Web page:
This collection comprises the official correspondence of Michael Balint (b. 1896-d. 1970) and his wife Enid Balint, as well as documentation relating to the publication of the Freud-Ferenczi letters.
Michael Balint originally surnamed Bergsman, was born in Budapest, Hungary on December 3, 1896, the first child to a middle-class Jewish family practitioner. In 1918 he qualified as a doctor, but proceeded to take up psychoanalysis, spending 2 years in Berlin with Hans Sachs, and another 2 years in Budapest with Sandor Ferenczi (1873-1933). Balint was profoundly influenced by Ferenczi. From 1931 to 1935 Michael Balint served as vice-director of the Budapest Psychoanalytic Institute, and was its director from 1935 to 1939.
The 1930s was a key decade for Michael Balint with a pronounced development towards his subsequent career as a general practitioner educator (1950). In that decade Balint began gathering together a few general practitioners with the sole purpose of studying methods by which psychotherapeutic skills could be introduced into medicine. These group meetings foreshadowed the later Balint societies.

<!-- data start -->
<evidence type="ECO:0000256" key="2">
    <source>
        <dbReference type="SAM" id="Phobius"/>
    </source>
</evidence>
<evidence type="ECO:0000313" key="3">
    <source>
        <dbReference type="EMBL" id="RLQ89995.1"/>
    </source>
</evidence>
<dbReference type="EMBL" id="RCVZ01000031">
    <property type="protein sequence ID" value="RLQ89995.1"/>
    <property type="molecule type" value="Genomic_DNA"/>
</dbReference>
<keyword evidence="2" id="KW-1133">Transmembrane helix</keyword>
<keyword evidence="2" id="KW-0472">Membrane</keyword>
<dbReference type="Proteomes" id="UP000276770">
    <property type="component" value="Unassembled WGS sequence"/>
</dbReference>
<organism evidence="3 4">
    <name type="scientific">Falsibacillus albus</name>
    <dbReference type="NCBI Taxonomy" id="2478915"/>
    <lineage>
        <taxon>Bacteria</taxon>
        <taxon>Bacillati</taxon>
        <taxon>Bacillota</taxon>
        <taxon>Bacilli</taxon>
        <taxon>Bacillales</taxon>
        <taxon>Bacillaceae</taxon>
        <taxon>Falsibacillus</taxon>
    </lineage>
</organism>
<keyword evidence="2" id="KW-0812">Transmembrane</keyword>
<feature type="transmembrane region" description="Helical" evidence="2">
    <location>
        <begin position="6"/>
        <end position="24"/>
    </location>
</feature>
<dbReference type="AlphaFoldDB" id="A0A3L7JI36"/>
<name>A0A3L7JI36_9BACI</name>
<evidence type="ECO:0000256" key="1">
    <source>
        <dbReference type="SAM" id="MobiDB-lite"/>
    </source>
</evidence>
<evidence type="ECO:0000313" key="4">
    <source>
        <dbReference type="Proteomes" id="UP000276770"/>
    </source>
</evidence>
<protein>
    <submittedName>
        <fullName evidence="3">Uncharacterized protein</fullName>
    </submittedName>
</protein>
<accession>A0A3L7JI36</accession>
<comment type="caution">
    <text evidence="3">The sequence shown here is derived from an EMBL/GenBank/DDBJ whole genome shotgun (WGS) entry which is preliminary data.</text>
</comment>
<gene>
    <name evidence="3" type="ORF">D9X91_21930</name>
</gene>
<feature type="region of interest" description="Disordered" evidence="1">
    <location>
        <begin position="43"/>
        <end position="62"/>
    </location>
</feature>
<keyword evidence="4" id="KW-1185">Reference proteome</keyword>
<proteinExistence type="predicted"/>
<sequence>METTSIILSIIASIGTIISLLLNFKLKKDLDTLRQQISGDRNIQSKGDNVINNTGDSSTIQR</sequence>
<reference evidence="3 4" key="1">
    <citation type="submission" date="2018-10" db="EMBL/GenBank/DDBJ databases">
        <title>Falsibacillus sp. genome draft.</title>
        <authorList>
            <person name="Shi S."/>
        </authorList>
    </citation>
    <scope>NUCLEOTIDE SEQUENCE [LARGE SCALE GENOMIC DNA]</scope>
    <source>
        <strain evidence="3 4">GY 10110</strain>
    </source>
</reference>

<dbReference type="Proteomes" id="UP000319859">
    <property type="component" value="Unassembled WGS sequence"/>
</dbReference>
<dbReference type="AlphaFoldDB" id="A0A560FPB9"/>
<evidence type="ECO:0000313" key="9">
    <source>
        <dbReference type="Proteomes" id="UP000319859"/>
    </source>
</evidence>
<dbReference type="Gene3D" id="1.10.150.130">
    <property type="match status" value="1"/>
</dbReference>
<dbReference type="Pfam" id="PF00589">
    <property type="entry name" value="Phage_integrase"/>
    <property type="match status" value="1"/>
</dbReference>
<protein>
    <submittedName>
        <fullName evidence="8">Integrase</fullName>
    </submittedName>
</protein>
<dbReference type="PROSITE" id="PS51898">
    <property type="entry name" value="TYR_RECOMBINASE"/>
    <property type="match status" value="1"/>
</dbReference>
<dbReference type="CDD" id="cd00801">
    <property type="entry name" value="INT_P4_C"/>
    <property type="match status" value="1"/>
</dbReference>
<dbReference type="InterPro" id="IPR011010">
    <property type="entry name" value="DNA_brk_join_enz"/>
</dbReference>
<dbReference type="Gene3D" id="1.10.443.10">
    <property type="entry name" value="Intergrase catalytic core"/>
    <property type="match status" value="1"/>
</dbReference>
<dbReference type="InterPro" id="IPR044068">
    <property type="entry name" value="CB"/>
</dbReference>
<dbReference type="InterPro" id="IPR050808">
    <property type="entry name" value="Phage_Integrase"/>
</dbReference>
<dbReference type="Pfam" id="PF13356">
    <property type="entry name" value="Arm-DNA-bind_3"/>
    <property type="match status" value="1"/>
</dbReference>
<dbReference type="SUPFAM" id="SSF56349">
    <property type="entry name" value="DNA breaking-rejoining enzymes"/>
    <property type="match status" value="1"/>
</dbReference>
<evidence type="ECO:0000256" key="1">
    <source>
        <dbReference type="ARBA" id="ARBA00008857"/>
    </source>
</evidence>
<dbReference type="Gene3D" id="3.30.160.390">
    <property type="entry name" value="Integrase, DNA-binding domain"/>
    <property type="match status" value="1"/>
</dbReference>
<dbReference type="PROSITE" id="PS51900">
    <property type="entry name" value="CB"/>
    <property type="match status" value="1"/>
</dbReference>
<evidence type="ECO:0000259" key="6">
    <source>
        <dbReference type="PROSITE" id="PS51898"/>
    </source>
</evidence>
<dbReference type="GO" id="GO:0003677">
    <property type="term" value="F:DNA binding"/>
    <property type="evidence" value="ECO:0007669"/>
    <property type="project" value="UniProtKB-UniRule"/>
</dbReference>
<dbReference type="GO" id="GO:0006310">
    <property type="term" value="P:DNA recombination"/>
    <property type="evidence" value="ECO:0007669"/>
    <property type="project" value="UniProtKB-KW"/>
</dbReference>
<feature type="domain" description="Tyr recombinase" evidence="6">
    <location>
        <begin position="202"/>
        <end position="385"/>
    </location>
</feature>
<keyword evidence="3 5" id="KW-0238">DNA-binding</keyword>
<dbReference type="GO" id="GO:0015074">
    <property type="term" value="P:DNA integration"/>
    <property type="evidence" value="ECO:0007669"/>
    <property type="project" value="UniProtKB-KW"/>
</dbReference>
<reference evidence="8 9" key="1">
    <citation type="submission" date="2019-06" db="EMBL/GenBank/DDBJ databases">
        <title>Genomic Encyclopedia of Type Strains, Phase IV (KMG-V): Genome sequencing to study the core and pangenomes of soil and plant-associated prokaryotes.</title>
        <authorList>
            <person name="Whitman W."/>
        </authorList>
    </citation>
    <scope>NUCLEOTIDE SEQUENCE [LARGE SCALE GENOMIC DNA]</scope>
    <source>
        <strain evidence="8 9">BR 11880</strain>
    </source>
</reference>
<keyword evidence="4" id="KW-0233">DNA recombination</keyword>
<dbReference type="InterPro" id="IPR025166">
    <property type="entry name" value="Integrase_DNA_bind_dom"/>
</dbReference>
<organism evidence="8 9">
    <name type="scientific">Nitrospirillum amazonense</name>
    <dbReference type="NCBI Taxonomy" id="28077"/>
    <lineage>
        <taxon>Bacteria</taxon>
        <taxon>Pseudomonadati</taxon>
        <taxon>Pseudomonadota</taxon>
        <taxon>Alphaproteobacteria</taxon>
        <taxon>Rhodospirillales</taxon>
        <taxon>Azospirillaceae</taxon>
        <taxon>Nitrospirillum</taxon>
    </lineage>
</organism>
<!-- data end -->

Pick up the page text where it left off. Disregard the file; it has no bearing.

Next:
Balint moved to England in the late 30s and made this his adopted home. He resided initially in Manchester, but later on settled in London. Michael Balint married for the third time in 1953, taking as his wife Enid Flora Eichholtz. They had met in 1949 when Enid was working in the Tavistock Institute of Human Relations in conjunction with a group of psychologists and social workers upon the idea of investigating marriage problems. Michael Balint became the leader of this group and together the Balints developed the Balint group, a coterie of general practitioners influenced by psychoanalysis. Balint societies were eventually set up in Britain, France, Belgium, Holland, and West Germany and by the 1970s this international group led to the founding of the Balint Federation. This now comprises 12 affiliated national societies.
From the guide to the The Balint Papers, 1936-1994, (University of Essex: Albert Sloman Library)